People unhappy with school budget

Well, here we go again, a school board forced to look at paring its budget because voters aren’t happy.

In this case, at least, the Souhegan Cooperative School Board budget actually passed in the March vote, but it was a narrow victory and it was won only because Mont Vernon brought in enough yes votes to save it. We’re not sure what that says about Amherst voters, other than that they don’t like something about Souhegan spending.

One thing they’re going to look at is advanced placement courses and while we are certain that Souhegan board members are fans of AP, as well they should be, the prospect of them even looking is scary because once looking begins, there is always somebody who wants to take looking to the ultimate level, which is cutting.

Souhegan officials say they want to make AP courses more efficient, perhaps even sharing them with Hollis Brookline High School, a creative suggestion and one certainly to be preferred over cutting any AP courses.

But of course that’s not all they’re talking about. Officials have asked the superintendent of schools to figure out what a 5 percent budget decrease — $904,000 — would be like. Superintendent Adam Steel said it would mean looking “at what will we not do that we do today.”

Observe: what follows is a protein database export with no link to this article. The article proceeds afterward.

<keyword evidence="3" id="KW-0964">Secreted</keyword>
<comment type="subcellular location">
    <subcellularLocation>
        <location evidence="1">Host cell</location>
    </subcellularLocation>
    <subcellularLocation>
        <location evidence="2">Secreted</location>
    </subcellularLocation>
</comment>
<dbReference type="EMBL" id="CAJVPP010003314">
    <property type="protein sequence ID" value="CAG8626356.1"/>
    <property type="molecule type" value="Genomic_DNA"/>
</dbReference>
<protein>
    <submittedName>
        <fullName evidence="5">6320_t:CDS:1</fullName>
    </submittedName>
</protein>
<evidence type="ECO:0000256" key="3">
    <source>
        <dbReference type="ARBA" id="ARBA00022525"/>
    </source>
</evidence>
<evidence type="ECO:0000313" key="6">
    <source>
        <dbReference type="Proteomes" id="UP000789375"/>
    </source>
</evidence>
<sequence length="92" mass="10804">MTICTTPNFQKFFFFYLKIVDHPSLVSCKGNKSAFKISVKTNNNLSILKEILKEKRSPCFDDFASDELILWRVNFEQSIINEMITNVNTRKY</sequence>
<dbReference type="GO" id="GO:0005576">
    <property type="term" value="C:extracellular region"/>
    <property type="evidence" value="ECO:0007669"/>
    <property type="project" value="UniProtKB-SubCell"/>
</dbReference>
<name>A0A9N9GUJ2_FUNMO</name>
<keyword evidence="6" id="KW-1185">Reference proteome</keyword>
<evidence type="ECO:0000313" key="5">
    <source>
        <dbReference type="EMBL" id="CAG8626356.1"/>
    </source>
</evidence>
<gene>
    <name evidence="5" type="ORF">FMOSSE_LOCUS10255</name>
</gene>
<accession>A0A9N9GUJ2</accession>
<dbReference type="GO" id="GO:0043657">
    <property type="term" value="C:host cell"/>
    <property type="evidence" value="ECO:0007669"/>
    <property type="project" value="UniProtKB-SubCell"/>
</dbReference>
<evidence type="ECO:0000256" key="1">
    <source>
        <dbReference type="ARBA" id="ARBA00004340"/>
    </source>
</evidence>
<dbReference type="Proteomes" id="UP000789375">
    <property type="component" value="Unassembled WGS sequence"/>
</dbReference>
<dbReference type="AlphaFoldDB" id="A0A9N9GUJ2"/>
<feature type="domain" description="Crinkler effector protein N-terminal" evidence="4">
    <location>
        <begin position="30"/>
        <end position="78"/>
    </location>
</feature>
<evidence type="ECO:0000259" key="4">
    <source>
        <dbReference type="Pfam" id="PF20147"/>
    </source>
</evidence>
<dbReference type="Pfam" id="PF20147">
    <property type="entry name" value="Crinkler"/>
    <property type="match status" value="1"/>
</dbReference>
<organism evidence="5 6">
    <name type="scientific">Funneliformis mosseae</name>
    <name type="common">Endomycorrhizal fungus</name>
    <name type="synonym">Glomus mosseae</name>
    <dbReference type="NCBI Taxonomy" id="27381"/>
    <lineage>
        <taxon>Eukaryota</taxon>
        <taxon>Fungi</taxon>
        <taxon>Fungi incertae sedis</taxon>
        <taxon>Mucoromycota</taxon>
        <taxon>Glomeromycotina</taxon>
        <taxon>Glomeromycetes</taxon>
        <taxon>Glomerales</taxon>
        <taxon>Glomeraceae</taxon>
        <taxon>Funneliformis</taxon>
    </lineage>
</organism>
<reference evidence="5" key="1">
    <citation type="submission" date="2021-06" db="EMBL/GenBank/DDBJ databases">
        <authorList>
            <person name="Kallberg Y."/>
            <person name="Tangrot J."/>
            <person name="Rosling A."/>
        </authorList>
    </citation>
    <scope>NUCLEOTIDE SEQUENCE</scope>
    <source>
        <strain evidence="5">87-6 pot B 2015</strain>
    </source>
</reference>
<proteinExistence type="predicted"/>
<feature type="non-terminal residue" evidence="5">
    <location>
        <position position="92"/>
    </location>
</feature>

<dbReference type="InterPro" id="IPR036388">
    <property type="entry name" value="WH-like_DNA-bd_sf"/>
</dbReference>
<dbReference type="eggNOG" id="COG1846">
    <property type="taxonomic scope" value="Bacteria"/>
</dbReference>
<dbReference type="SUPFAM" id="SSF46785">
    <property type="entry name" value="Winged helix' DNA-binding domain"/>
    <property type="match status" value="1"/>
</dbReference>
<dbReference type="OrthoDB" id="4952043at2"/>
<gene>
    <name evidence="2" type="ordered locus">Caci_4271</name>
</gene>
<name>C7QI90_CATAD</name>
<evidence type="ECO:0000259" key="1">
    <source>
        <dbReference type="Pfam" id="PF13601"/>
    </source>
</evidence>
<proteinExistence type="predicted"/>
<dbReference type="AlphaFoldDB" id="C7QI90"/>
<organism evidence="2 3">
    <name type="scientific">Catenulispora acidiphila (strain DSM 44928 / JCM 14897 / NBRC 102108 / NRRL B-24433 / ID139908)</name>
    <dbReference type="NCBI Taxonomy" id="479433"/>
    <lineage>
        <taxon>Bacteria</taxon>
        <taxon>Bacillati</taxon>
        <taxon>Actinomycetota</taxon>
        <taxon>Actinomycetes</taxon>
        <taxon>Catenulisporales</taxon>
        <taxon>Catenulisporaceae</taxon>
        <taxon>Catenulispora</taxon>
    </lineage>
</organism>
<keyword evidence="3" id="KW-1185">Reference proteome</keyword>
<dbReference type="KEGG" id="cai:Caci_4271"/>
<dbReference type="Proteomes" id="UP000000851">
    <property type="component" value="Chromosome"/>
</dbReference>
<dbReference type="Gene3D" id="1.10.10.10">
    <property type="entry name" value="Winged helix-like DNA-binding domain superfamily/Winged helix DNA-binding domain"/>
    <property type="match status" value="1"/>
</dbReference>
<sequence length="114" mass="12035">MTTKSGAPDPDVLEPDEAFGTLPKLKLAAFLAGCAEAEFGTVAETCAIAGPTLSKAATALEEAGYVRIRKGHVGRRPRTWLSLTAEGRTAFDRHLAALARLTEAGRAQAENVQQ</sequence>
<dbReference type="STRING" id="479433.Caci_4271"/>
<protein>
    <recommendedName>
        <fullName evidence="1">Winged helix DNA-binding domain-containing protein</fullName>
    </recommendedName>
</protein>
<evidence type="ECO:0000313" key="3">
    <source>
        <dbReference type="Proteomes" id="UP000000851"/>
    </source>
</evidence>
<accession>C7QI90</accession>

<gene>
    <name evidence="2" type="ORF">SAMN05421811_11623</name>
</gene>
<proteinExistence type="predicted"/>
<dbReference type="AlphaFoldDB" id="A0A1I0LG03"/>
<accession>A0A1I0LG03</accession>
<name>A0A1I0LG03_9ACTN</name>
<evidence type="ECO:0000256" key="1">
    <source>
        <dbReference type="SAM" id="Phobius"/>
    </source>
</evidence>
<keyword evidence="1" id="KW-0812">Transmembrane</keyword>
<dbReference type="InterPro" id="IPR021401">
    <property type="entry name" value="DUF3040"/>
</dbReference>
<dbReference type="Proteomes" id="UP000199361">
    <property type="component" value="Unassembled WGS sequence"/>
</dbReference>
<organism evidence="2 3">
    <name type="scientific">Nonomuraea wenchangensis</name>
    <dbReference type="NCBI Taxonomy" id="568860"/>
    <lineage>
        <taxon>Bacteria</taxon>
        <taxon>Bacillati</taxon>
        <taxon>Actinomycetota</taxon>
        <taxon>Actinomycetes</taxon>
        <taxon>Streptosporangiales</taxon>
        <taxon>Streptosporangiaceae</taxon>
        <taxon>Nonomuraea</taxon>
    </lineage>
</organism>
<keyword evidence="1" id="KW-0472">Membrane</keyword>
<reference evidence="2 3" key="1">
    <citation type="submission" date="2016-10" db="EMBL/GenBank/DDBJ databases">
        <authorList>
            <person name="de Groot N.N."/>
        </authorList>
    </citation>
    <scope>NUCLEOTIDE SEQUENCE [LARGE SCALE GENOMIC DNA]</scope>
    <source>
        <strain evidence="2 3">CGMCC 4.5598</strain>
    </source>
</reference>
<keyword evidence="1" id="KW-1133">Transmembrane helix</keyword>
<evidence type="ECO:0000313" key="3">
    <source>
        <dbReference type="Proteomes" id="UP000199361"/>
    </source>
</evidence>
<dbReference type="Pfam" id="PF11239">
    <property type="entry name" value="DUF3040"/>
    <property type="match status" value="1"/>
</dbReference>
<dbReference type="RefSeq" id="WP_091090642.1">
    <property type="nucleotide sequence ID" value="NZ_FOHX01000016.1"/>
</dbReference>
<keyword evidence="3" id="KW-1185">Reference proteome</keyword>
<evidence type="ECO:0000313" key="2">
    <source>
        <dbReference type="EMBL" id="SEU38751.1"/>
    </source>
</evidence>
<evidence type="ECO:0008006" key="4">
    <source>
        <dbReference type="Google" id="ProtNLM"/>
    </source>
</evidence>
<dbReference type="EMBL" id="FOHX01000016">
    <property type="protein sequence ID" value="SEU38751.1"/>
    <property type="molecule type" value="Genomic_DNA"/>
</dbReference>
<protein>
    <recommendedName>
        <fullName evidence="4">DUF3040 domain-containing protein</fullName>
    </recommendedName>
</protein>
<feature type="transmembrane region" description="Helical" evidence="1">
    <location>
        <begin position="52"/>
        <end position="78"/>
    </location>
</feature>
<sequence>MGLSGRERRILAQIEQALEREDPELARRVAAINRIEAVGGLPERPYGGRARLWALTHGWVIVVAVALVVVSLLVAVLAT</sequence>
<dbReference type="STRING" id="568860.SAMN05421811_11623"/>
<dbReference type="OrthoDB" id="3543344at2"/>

And that is always concerning to us.

We have great faith in school officials, believing that the budgets they present represent the funding they really need, of course, some hopes attached. But we believe they don’t attach “hopes” willy nilly, that they see such requests as things that would better the learning experience. And when we get right down to it, that’s exactly what they’re supposed to do.

It is no longer reasonable to think that what was good 20 years ago, or even 10, is enough in today’s world. Kids need to learn more and more just to get by now. It isn’t enough to know algebra anymore. What was good enough for Mom and Dad isn’t going to help Johnny and Jenny thrive.

Defeating school budgets has been something of a past time around here ever since Senate Bill 2 ballot voting came to the fore. It’s much easier to vote no in the privacy of a booth than it is to stand up at Town Meeting and say, “Our kids don’t need this. Let’s cut it.”

Souhegan’s budget survived, barely, but the school board got the message – people aren’t happy.

We just wonder if, should we ask them, they could articulate why they aren’t.